To most people, sustainable development is loosely defined. It may mean healthy living, organic eating or energy-saving thermostat settings. To others it signifies responsible living, bundling trips to the store to save fuel or adding solar panels to cut electric bills and protect the environment.
While most people are content with their own definitions of sustainability, several organizations have a far more aggressive meaning with towering objectives in mind.
This second definition began in Vancouver on a chilly overcast afternoon in May of 1976. Thirty-six year old William K. Reilly was an American delegate to the UN conference.
Eleven days later, Reilly signed off on a rather unusual plan. The Vancouver Plan of Action held that private property was too valuable to remain in citizen's hands, that the wealth it created was socially unjust, and that developed countries needed to build human settlement zones rather than allow sprawling land use.
Several years later, the UN's Brundtland Commission rough-sketched the plan Reilly signed in a report titled, Our Common Future. It declared that social equity, environmental justice and economic prosperity could come together to create "sustainable development," if humans and property were managed properly.
The report coined the official definition of sustainable development as, "development that meets the needs of the present without compromising the ability of future generations to meet their own needs."
This broad slogan concealed a radical program of wealth transfer and acquisition of private property by public agencies formerly unseen in American history.
The Senate refused to approve the accompanying treaty, but three important events did happen:
The results are programs like the, HUD-EPA-DOT, Partnership for Sustainable Communities, EPA's Community Challenge Grant programs and the expansion of EPA authority under the Clean Water and Clean Air Acts. Executive order 13575 gave all Agencies authority over our nation's rural lands and 13602 gave HUD the authority to bypass local and state governments to directly engage in community planning.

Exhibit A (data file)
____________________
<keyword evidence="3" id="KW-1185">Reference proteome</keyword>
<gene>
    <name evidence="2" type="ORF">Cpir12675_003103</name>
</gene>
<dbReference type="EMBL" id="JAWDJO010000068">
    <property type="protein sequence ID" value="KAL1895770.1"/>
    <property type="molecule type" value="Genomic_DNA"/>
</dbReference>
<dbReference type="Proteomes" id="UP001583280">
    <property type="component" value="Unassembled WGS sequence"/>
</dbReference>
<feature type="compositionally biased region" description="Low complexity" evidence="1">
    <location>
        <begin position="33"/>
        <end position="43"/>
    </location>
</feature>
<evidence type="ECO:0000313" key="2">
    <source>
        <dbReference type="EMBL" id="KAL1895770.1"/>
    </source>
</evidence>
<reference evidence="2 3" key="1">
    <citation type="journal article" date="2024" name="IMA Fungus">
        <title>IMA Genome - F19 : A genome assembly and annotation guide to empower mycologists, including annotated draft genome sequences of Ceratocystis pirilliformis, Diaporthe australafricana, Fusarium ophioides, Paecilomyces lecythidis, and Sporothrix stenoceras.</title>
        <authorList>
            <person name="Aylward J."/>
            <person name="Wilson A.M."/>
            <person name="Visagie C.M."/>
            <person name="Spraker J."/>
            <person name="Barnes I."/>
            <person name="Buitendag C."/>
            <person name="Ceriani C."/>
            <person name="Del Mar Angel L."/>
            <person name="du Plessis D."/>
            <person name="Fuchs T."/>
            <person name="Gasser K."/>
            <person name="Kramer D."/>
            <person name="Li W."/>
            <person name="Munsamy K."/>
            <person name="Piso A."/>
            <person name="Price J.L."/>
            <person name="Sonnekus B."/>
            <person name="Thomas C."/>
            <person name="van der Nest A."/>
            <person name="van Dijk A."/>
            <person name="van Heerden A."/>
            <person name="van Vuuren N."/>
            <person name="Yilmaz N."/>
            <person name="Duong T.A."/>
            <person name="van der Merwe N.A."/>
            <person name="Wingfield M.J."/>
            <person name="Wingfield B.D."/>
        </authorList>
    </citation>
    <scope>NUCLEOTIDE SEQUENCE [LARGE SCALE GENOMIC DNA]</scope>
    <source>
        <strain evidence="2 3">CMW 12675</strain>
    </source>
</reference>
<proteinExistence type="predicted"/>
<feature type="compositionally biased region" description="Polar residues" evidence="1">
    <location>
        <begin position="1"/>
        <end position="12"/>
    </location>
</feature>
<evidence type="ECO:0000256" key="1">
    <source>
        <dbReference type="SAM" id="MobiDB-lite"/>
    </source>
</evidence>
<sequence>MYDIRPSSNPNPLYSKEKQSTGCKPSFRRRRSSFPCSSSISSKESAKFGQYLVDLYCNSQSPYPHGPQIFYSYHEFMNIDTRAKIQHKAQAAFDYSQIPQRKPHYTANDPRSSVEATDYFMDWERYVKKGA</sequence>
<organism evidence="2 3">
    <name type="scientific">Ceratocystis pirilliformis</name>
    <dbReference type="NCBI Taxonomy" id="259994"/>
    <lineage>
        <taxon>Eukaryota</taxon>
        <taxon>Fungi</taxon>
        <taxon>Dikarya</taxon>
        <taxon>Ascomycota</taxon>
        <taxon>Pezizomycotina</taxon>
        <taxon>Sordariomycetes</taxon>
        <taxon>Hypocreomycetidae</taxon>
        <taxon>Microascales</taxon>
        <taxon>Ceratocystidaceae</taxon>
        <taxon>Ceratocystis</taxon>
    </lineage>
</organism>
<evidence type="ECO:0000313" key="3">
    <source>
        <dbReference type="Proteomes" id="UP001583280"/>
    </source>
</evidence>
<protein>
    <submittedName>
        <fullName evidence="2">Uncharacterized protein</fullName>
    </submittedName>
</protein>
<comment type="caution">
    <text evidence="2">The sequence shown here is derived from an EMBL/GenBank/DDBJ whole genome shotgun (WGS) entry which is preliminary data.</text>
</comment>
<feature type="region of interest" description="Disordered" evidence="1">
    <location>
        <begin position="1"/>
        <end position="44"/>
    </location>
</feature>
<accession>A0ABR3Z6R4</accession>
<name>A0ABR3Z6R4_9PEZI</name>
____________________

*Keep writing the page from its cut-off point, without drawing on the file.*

Groups like the American Planning Association and even local zoning boards often unknowingly allow the Brundtland version of sustainable development into their communities through Federal grants. Once a grant is accepted, the wording defines open spaces, Liveable Communities, urban lifestyles, social equity and even the number of vehicle miles that can be travelled for work and play.
Community by community, the plans are nearly identical. Rural expansion is discouraged, monies are allocated for urban living and private property regulated or consumed by land trusts and federal agencies. These are the very prescriptions described in the Vancouver Action Plan and agreed to by Mr. Reilly.
No, citizens are not against protecting the environment. They are rejecting an aggressive definition of sustainable development that, for 30 years has used socially friendly jargon and cherry-picked successes to capitalize on American's concerns for the environment; while replacing them with the confiscation of their wealth and freedoms. Sustainable Development: There is a great deal in a name.